When I play a movie with subtitles (on VLC media player), the text is often displayed too soon or too late. Is there a way to delay the starting point of the subtitles?

  1. Open VLC media player.
  2. Click the File Menu.
  3. Click Open File.
  4. Click Browse to Open the Movie.
  5. Check the "Use a subtitle file" Box.
  6. Click Browse to Open the Subtitle.
  7. Click "Advanced Settings"
  8. Move the Delay into the minus if the subtitles are too fast. Move it into the positive if the subtitles are too slow.

You can also just press H and G while the video is running to align the subtitles backward and forward in time; for the voice use J and K. The increments are in milliseconds, so it can be pretty easily fine tuned that way.


If you want to fix the subtitles 'for good', I recommend Subtitle Workshop; it's free.

  • 3
    with the kmplayer you could adjust the timing of your subtitles while you watching the video AND saving it. (And you could also set the amount of milliseconds incremented by the hotkeys) – fluxtendu Jan 14 '10 at 13:33
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    it's G & H on my fresh install of VLC 1.0.3, and the default jump is around 50ms. J/K are the audio delay. (i expect your source just reported the keys wrong.) – quack quixote Jan 14 '10 at 23:15
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    This solution permit to "slide" the subtitle starting point. But I have the problem that the subtitles slowly become de-sync with time. Just as the "pitch" was a little bit higher... Is there a way to "to accelerate" or "to slow down" the subtitles speed ? – Pierre Watelet Jun 18 '10 at 12:09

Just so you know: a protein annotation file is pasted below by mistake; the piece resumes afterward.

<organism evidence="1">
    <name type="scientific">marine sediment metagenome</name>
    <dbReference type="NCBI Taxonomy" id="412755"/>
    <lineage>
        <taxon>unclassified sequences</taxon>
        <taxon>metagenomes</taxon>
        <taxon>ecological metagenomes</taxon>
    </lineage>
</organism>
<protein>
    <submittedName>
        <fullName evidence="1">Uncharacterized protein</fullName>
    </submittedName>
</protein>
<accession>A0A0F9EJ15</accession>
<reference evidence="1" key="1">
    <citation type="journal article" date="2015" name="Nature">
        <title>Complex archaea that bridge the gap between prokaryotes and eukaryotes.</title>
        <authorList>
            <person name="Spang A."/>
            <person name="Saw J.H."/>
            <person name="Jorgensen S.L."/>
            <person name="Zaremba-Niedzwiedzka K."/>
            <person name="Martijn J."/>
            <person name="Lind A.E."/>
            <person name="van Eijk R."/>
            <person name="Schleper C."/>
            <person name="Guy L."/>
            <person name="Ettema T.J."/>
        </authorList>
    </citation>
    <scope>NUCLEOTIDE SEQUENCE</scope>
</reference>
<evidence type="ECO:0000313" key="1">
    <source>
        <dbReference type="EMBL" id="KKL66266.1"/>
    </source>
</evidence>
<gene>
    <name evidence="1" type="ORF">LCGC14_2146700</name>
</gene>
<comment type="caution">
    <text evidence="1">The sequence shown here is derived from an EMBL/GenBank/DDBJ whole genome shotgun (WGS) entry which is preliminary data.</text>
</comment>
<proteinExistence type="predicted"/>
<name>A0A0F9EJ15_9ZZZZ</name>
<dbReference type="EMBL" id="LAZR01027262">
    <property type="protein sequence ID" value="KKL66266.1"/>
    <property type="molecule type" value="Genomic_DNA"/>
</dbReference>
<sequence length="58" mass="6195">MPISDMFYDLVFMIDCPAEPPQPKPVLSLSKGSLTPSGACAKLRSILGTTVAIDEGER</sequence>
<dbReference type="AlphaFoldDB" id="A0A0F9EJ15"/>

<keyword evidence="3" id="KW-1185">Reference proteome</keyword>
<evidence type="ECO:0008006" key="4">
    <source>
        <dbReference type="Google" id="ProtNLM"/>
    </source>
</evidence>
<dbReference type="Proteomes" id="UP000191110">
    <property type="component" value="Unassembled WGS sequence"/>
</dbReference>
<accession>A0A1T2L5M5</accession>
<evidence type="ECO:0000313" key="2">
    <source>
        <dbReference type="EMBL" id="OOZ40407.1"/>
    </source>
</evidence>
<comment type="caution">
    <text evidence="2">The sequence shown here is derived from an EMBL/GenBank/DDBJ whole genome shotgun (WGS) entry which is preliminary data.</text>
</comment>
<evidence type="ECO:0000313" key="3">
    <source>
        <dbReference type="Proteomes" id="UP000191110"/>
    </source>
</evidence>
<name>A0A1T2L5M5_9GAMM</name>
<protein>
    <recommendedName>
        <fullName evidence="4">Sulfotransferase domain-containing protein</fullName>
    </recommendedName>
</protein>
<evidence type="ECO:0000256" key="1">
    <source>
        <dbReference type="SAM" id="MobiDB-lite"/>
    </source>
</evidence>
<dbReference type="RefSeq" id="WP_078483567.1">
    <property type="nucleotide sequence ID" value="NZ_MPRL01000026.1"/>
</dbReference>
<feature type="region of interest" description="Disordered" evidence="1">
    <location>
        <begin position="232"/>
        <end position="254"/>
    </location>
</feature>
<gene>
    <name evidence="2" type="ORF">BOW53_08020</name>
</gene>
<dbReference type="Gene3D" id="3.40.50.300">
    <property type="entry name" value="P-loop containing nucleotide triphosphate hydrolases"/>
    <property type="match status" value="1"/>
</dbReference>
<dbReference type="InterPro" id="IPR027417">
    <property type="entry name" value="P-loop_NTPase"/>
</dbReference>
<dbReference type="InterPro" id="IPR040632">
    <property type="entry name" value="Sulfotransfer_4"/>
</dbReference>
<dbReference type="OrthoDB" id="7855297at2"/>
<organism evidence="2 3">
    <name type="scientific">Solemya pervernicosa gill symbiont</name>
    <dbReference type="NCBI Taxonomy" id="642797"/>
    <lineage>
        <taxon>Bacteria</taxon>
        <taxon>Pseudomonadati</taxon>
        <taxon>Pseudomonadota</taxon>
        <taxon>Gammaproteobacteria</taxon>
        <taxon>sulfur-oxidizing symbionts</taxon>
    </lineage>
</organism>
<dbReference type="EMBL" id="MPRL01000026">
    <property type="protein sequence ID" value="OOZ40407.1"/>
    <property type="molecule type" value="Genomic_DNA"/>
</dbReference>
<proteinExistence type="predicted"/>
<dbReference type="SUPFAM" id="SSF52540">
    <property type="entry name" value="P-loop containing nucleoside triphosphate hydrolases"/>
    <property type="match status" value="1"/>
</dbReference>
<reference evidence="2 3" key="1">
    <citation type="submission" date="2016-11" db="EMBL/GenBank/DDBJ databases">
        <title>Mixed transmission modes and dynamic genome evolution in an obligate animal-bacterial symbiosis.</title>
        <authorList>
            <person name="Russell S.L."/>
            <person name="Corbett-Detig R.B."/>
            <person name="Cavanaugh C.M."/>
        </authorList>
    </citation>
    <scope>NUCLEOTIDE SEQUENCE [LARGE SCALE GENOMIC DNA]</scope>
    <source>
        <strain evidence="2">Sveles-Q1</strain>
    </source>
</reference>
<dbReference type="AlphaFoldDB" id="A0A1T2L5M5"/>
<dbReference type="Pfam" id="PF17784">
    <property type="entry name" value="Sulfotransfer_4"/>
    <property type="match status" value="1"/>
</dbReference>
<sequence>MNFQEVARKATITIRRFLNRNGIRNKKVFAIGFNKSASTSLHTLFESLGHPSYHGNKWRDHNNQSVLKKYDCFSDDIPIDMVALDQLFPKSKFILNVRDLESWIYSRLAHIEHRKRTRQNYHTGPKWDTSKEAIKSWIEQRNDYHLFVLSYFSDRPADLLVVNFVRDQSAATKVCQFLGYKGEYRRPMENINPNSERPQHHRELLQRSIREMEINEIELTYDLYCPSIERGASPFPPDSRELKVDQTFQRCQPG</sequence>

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    All the steps are correct except for step 8. If the subtitles are too fast, then you need to induce some positive delay and vice versa. So 1. If subs come before audio -> set subtitles delay in +ve. 2. If audio comes before subtitles -> set subtitles delay in -ve. – user143374 Jul 1 '12 at 2:39
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    Why would VLC not allow you to simply save this setting out to a file that gets automatically loaded with the movie when you open it? – Jake Wilson Apr 16 '16 at 5:02

There is a much more easy way to do this via the advance synchronisation functionality of VLC

  1. Detect (“hear and see”) that subtitles are out of sync